27 February 2012


Nyepi is probably one of the most unusual holidays in the world. For 24 hours, from sunrise to sunrise, there can be no fires (or lights on), no work, and no going outside the home.

Bali is the only place in the world where airplanes are not allowed to land for 24 hours. It occurs the day after the ninth new moon when the sun starts it”s journey northward. Nyepi comes from the word “sepi” meaning silent. It is a time of reflection and for families to come together quietly.

The day before, called Pengerepukan, mecaru or neutralization of the spirits of chaos, takes place at every village crossroads. The entire village comes and gives offerings to propiate these spirits. At sundown, in every family compound, people bang on pots and pans and with lit grass go through their houseyard getting rid of any “demonic” influences that might be there. In the village, ogoh-ogoh (colorful papier mache and bamboo “monsters”) are paraded through the streets accompanied by the baleganjur marching gamelan. At the end of the parade, they are meant to be burnt, symbolizing the burning off of chaos and bad thoughts. Some say that the riotous noise at sundown scares off the spirits of chaos and when they come back the next day, they can”t find “anybody home,” so they leave.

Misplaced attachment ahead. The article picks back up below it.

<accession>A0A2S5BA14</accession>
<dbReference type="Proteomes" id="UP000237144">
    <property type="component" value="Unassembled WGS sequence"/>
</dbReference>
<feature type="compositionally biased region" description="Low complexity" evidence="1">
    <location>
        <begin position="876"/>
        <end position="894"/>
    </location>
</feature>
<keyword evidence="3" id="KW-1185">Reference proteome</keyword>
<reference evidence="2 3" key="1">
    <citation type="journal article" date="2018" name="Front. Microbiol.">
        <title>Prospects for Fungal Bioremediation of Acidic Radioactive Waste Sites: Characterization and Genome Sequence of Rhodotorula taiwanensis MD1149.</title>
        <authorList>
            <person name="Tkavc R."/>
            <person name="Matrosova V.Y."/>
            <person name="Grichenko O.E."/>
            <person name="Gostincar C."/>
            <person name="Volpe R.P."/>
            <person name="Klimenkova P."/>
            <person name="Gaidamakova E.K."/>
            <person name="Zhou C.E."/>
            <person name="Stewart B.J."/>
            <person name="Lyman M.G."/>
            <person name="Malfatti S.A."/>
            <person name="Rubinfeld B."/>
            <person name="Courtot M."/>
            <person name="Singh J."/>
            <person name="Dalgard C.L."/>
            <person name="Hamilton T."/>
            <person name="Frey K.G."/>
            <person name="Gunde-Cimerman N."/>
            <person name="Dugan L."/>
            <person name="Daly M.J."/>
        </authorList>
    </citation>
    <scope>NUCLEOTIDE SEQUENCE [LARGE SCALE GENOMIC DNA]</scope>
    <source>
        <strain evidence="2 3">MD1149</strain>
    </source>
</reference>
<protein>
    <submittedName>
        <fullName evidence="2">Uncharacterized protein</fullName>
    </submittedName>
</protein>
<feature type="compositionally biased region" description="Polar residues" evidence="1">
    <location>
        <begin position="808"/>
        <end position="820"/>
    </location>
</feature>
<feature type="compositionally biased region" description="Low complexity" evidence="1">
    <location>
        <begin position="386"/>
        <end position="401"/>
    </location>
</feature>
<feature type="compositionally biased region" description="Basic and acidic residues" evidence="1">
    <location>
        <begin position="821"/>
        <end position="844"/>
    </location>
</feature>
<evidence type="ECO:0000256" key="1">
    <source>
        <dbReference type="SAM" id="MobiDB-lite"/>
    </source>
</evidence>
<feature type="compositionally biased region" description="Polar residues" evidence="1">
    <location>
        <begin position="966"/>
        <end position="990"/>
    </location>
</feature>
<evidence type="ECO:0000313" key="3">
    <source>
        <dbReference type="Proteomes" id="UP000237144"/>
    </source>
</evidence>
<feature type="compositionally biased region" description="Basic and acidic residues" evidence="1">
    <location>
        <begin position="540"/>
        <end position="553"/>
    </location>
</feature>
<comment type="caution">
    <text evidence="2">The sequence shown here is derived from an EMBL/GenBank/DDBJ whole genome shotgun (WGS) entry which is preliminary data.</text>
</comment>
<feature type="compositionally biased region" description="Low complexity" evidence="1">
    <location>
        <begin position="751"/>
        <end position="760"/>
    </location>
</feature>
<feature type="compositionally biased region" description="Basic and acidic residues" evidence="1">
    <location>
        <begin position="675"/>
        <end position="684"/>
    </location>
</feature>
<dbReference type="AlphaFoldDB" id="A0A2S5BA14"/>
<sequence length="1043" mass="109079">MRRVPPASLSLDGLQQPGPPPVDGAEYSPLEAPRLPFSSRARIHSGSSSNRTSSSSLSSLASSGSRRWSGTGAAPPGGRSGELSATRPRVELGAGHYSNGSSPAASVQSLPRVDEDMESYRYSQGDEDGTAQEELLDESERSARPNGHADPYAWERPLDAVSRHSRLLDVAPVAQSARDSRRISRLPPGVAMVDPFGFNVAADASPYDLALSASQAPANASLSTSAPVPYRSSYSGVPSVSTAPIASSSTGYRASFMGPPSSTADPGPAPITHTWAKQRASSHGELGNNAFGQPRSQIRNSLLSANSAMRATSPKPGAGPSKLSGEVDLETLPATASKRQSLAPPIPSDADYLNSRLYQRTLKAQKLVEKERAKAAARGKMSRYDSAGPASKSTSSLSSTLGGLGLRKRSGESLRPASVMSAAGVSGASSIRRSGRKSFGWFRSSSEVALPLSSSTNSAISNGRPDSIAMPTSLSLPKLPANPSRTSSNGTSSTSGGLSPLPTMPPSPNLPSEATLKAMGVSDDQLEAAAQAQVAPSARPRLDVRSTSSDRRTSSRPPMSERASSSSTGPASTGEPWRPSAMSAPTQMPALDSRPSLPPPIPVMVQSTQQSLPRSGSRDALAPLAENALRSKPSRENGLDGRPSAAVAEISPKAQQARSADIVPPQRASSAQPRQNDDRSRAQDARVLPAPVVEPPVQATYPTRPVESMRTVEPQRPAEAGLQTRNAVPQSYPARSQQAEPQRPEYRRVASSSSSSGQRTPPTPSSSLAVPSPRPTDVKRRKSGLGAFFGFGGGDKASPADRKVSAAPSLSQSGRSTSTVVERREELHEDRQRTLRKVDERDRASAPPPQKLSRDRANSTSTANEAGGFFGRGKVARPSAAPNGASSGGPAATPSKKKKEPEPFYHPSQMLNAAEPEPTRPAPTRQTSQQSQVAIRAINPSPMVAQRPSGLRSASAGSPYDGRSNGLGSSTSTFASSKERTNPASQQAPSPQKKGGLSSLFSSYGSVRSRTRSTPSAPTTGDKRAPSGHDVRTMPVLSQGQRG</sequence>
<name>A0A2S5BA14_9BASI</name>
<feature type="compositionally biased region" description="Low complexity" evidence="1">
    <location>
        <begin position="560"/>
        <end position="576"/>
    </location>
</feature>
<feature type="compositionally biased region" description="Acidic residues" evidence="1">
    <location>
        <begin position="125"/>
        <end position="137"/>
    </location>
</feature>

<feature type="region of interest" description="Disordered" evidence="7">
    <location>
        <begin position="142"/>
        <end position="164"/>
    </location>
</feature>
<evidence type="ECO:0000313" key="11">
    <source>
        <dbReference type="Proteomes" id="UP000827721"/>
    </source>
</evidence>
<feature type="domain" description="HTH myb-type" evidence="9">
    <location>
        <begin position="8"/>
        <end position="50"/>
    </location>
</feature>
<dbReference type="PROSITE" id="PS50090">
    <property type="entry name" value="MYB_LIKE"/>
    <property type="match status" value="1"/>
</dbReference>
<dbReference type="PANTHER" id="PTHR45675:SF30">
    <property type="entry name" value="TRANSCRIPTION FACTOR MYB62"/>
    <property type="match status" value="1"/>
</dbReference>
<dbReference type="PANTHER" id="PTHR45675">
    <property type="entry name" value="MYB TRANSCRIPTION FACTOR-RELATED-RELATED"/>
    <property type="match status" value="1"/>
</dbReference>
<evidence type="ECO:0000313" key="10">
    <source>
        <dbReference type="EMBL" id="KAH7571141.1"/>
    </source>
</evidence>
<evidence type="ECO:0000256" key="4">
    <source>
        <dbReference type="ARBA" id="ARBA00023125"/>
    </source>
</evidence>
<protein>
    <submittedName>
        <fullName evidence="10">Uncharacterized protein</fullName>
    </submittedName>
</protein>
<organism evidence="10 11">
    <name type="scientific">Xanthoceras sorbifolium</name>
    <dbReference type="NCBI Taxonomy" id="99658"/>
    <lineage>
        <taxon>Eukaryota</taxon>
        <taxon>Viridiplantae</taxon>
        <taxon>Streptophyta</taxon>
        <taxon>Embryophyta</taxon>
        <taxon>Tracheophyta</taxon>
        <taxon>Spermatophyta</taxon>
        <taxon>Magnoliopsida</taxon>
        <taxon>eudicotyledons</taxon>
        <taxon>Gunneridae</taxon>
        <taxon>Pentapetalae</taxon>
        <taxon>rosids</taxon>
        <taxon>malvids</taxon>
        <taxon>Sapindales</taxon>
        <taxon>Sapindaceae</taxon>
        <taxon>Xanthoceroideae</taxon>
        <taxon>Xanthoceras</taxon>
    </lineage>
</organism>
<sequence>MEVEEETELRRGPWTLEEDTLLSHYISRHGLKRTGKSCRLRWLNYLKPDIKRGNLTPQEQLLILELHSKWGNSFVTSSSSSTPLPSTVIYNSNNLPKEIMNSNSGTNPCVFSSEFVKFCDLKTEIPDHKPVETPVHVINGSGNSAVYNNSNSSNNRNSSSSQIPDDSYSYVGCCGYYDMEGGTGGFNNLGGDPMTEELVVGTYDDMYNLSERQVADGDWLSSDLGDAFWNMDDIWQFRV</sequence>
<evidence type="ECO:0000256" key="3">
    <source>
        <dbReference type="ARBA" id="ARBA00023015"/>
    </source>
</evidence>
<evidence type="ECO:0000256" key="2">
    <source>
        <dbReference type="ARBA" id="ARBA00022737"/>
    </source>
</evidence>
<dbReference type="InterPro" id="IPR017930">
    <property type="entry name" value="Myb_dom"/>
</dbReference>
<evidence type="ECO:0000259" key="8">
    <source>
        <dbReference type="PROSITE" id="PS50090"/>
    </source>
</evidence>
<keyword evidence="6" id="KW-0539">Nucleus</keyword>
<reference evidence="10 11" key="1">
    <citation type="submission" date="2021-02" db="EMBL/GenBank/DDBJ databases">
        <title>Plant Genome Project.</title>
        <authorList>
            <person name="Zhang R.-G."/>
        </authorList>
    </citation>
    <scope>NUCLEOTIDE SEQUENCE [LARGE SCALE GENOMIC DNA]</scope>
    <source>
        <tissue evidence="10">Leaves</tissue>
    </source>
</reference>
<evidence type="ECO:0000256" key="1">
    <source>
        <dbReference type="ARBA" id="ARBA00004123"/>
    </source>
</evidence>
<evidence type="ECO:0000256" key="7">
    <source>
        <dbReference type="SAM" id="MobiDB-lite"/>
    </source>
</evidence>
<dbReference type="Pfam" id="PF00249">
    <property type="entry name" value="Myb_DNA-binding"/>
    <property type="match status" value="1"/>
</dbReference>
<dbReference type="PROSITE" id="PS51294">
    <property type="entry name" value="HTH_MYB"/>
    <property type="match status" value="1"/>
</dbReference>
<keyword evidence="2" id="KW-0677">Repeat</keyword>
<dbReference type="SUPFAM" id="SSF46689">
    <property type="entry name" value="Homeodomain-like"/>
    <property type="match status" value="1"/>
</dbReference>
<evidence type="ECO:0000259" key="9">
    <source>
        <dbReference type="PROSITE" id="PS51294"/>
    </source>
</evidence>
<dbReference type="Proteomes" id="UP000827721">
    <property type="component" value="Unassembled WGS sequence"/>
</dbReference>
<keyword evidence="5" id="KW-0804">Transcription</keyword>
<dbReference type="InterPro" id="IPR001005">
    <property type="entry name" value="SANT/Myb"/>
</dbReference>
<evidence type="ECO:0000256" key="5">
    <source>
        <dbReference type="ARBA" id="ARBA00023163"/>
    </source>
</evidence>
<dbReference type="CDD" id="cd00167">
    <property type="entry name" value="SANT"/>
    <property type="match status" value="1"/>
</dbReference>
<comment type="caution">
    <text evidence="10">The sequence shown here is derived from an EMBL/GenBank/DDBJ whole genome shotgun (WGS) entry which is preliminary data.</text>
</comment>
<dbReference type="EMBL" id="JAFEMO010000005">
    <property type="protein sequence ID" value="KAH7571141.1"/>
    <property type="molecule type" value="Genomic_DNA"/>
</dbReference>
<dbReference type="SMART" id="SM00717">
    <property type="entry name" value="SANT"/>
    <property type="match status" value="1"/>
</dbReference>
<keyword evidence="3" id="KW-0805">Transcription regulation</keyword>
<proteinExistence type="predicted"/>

Find out why this is called the “Balinese New Year” and what the ogoh ogoh represent in a talk presented by Garret Kam.

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